Calling this album a dance record is like calling The Clash’s Sandanista! a punk album. There are just so many influences happening that it does the art a disservice to label it specifically. “We Exist” chugs along like the best of 80s new wave, with an infectious bass line and impossibly catchy “Na Na Nas” from the lead singers. “Here Comes The Night Time” captures the spirit of the Haitian Carnival with a slow dub groove that inexplicably speeds up to a furious samba in the middle of the track before falling back down to earth for the hook.

Then, something funny happens on the first side of this record. Arcade Fire actually sound like they’re having FUN. After three albums of taking themselves just a little too seriously, the band finally shows a sense of humor. The beginning of the song, “Normal Person,” starts with a sound bite of Butler complaining about his monitors and talking to what sounds like a small rock club. The lyrics are simple, self-aware and, let’s just come out and say it, FUNNY!  “I’m so confused, am I a normal person?/You know, I can’t tell if I’m a normal person?/It’s true, I think I’m cool enough, but am I cruel enough?/Am I cruel enough for you?”

The second disc of the album harkens slightly back to the old Arcade Fire, even if only at the surface. The acoustic, melody-driven songwriting pokes its head out on a few tracks, such as “Awful Sound (Oh Eurydice),” but the star-gazing synths and bright drum sounds give it a refreshing makeover, and keep in line with the sound of the rest of the album.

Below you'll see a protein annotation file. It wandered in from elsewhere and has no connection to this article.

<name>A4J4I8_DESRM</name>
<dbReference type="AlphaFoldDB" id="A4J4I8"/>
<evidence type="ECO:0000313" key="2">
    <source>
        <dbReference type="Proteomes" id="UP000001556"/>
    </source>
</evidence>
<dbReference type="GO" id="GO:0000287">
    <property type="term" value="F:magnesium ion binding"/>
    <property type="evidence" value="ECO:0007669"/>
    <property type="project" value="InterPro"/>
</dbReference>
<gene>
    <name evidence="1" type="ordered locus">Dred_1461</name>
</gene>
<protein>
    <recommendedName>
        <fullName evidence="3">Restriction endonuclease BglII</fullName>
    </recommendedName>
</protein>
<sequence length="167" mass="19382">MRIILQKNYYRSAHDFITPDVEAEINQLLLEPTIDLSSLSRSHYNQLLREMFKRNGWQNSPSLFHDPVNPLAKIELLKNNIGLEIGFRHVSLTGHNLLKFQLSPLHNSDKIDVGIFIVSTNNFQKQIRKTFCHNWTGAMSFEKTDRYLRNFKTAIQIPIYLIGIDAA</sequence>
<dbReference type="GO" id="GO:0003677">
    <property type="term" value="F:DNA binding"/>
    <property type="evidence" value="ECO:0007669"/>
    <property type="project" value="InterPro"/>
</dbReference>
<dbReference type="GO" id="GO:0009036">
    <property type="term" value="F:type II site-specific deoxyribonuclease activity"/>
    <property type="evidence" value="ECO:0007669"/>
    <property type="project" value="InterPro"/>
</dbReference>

“Afterlife,” the second single off the album after the stellar title track, may be the closest thing resembling a pop song, with a 4/4 time signature and unremarkable chord progressions. It is also the track where Arcade Fire drops a bit of their self-aware humor from the first disc and asks big, rhetorical questions about life. “When love is gone/Where does it go?” The song might be a hit, and maybe that’s what the band was going for, but it feels a little flat compared to the excitement that is the rest of the album.

In their televised concert special Here Comes the Night Time, the band enlists a few celebrity friends to make cameos. Ben Stiller, James Franco, Zach Galifianakis, and even Bono drop in for a little face time. In one of the scenes, Michael Cera, of Superbad and Juno, plays a bartender complaining to his fellow employees (in Spanish, mind you) about the music. He says that Arcade Fire “is no Mumford & Sons.”  The comment was funny on its own merit, but especially funny considering that Mumford & Sons is exactly who Arcade Fire COULD have been. They could have made a highly commercial album that sounded like The Suburbs.  They could have delivered more of the same. Instead, they made Reflektor, one of the best alternative albums of the decade and one of the most important records of 2013.
James Petroskey can be contacted at: [email protected]

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Album review: Arcade Fire proves they are no Mumford & Sons: